In the current study, 3 months after educational intervention, significant enhancement was observed in the mean attitude score in the experimental group. Also, a positive attitude caused an increase in mothers’ skills in the sexual care of children. Presenting educational films, animations, group discussions, and presenting beliefs caused the creation of positive attitudes toward learning and performing skills and modifying negative attitudes of mothers. Also, sending educational and motivational SMS helped the promotion of participants’ attitudes. In a study by Moeini et al. , educational intervention based on the Theory of planned behavior caused an increase in participants’ attitudes toward healthy sexual behaviors in the experimental group. In Bayley et al.  study based on the Theory of planned behavior, attitude predicted the intention. Results of the present study are in good agreement with the results of Sanberk et al. , who investigated the attitude of Turkish mothers having a child with the age of 48-66 months and revealed that educational intervention caused the increase in participants’ attitude, and also with the study of Khani Jeihooni et al.  who studied prevention behaviors from sexually transmitted diseases. Nagpal et al.  indicated that important changes had been created in parents’ attitudes toward sexual training in children, and in recent years, parents’ attitudes have changed from negative to positive. Investigating sexual behaviors in developing countries was always influenced by different and conflicting attitudes. Due to cultural limitations, sexual training is not performed in schools, and discussing sexual issues with children is unnatural for parents . Forouzi et al.  indicated that most parents have negative attitudes toward sexual training in teenagers and suggested changing attitudes and increasing parents’ knowledge in this field. Kalantari et al.  studied mothers’ experiences in training puberty and the sexual behaviors of their daughters. They concluded that, unlike recent cultural changes in Iran, sexual training is insufficient due to the dominant common culture in society and families about sexual puberty.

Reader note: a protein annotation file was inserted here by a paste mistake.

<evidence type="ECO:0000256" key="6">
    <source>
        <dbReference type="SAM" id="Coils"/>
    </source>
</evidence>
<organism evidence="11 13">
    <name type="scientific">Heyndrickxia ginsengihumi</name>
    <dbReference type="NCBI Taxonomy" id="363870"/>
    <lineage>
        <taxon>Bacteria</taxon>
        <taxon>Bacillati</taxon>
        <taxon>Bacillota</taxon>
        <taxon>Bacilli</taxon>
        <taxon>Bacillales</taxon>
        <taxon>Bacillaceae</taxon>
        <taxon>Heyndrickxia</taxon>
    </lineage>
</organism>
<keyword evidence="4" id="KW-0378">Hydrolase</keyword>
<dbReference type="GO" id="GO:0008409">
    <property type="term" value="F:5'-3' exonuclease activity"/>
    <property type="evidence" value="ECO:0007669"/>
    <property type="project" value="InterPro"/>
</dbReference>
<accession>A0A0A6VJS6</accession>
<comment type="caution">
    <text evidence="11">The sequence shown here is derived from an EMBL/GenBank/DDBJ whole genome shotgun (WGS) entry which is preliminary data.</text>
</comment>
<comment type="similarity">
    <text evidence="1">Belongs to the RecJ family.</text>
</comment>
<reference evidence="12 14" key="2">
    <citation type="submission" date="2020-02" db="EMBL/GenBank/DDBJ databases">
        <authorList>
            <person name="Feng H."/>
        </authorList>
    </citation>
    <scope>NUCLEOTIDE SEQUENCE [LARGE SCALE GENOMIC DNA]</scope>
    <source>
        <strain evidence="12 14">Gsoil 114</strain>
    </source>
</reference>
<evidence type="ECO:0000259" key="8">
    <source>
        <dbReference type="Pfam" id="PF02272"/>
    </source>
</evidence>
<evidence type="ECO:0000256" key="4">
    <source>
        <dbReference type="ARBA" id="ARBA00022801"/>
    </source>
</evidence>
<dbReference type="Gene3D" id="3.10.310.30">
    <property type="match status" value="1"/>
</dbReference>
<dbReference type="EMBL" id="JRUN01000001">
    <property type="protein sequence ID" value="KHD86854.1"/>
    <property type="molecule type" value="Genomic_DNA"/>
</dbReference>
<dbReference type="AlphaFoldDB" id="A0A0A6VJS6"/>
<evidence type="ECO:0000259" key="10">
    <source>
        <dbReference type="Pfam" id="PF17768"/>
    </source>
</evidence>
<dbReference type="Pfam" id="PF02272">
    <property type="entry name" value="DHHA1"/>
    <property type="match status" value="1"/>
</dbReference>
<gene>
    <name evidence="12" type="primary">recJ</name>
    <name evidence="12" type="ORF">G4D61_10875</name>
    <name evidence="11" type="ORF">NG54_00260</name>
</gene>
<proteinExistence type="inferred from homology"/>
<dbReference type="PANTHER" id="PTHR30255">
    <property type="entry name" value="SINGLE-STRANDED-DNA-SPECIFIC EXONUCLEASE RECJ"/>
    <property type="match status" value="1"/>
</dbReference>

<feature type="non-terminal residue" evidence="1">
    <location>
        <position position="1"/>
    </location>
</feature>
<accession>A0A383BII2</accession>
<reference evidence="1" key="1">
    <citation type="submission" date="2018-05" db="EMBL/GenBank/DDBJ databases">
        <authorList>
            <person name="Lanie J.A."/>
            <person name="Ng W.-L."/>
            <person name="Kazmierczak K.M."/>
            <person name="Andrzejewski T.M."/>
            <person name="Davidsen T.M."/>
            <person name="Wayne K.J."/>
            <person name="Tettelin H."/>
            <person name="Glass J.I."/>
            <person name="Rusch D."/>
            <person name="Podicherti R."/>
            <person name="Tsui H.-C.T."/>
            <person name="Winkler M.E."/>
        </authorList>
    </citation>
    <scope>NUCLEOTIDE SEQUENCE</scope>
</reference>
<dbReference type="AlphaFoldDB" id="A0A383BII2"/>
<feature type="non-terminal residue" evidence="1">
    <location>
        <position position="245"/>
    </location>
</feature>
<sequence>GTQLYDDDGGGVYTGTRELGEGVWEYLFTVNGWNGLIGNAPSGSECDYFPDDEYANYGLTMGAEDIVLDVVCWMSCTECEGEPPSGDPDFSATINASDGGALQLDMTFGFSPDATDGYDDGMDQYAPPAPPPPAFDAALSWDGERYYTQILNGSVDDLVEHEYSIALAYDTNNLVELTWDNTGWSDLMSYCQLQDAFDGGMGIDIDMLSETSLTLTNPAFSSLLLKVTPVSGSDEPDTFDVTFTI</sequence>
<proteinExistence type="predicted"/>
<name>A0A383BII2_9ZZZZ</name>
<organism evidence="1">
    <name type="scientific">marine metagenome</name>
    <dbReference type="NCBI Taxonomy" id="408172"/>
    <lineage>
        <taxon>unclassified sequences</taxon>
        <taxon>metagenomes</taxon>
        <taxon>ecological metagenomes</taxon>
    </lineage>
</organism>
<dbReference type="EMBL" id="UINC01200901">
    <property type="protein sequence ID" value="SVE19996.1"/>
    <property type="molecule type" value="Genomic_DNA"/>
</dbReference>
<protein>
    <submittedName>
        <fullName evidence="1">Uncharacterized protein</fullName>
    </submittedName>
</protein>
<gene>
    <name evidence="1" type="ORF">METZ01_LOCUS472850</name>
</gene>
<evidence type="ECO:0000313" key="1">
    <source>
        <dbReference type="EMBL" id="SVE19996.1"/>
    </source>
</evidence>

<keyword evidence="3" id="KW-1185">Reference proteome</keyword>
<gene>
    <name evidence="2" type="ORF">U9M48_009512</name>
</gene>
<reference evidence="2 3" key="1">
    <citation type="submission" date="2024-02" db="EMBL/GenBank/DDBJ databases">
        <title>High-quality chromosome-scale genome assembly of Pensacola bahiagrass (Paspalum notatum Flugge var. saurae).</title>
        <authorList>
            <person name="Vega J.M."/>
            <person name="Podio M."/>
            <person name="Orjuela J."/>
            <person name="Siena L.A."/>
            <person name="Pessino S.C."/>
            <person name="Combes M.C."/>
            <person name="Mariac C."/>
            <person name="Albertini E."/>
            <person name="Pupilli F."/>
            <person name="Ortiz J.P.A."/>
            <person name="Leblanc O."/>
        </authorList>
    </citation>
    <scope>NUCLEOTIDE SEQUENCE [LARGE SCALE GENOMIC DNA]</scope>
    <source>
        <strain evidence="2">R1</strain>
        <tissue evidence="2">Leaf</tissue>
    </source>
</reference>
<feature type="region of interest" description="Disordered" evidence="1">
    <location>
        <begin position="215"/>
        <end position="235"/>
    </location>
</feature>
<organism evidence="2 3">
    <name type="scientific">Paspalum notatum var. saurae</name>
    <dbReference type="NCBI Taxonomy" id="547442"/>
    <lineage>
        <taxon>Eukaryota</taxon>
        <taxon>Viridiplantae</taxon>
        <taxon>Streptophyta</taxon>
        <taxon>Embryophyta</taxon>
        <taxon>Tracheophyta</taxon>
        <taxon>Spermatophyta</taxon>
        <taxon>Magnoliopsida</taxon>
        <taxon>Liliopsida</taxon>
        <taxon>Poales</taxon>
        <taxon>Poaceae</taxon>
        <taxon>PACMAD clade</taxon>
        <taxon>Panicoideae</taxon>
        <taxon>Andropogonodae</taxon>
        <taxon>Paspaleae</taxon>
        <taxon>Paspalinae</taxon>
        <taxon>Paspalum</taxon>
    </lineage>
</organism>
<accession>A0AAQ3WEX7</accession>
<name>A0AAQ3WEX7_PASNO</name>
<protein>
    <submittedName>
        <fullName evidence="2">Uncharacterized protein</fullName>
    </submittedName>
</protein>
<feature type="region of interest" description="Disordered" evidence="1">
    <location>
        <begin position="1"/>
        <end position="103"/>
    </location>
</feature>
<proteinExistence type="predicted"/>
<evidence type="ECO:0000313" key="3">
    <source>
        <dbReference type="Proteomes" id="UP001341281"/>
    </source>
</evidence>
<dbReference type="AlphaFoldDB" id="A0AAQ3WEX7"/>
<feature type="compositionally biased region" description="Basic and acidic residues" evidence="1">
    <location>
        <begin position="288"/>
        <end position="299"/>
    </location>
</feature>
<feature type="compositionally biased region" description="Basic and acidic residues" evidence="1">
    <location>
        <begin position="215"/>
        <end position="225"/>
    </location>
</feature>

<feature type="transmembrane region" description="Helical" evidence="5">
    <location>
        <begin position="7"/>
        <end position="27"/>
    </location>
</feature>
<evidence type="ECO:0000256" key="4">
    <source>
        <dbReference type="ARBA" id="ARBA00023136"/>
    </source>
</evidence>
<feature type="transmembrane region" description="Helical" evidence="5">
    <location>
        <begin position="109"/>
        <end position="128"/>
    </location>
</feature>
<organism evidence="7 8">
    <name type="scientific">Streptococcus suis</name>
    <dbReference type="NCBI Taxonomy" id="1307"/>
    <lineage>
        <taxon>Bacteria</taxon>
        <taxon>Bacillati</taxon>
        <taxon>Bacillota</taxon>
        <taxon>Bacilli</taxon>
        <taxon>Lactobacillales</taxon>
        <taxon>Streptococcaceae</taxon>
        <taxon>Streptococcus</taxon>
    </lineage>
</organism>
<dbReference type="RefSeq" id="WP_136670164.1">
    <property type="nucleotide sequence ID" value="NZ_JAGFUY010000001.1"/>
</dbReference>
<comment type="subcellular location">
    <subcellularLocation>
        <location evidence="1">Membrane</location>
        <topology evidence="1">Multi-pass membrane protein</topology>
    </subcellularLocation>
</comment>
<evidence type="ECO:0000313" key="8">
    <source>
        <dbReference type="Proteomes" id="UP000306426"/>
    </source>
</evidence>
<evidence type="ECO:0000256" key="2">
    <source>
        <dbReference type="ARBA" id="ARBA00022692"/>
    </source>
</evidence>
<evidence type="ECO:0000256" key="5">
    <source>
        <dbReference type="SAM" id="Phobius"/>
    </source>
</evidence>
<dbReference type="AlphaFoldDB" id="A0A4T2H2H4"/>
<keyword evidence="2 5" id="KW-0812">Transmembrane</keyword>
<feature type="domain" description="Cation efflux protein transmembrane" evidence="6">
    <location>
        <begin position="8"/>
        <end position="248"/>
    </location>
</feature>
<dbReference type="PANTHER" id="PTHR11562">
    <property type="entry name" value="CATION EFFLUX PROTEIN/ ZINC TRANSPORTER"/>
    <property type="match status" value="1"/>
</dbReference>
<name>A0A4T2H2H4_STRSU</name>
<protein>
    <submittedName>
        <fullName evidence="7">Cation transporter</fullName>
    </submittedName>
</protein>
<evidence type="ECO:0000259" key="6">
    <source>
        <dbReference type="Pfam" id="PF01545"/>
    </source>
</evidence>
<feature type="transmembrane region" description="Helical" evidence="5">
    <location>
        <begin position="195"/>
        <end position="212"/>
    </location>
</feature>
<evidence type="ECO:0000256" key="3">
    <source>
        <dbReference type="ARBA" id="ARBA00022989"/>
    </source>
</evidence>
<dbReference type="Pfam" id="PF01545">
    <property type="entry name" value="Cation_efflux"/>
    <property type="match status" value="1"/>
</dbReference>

The mean score of perceived behavioral control had significant enhancement in the experimental group 3 months after the intervention, while the control group had no changes. Perceived behavioral control is an individual's beliefs about the availability or unavailability of sources and chances for doing a specific behavior, and when encountered with challenges, the individual feels that he/she can control that behavior . In this study, presenting educational films and images, training sexual care by psychologists, interesting mothers in learning skills, increasing their self-confidence, providing Whatsapp groups for exchanging information, and sending educational and motivational SMS caused the increase in the mean score of perceived behavioral control in the experimental group. Preventing sexual abuse in children is the adults’ responsibility. The best prevention and protection method is adults’ consciousness who never abandon their children in difficult conditions, understand their discomfort, and listen to their words. Therefore, families should educate life principles and patterns in social relationships because family is one of the most efficient structural patterns in training skills, such as having appropriate behavior in dangerous conditions, including sexual abuse [51, 52]. In the study of Jalam badani et al. , the experimental group's mean scores of knowledge, attitude, perceived behavioral control and intention of sexual function were significantly increased after the educational intervention.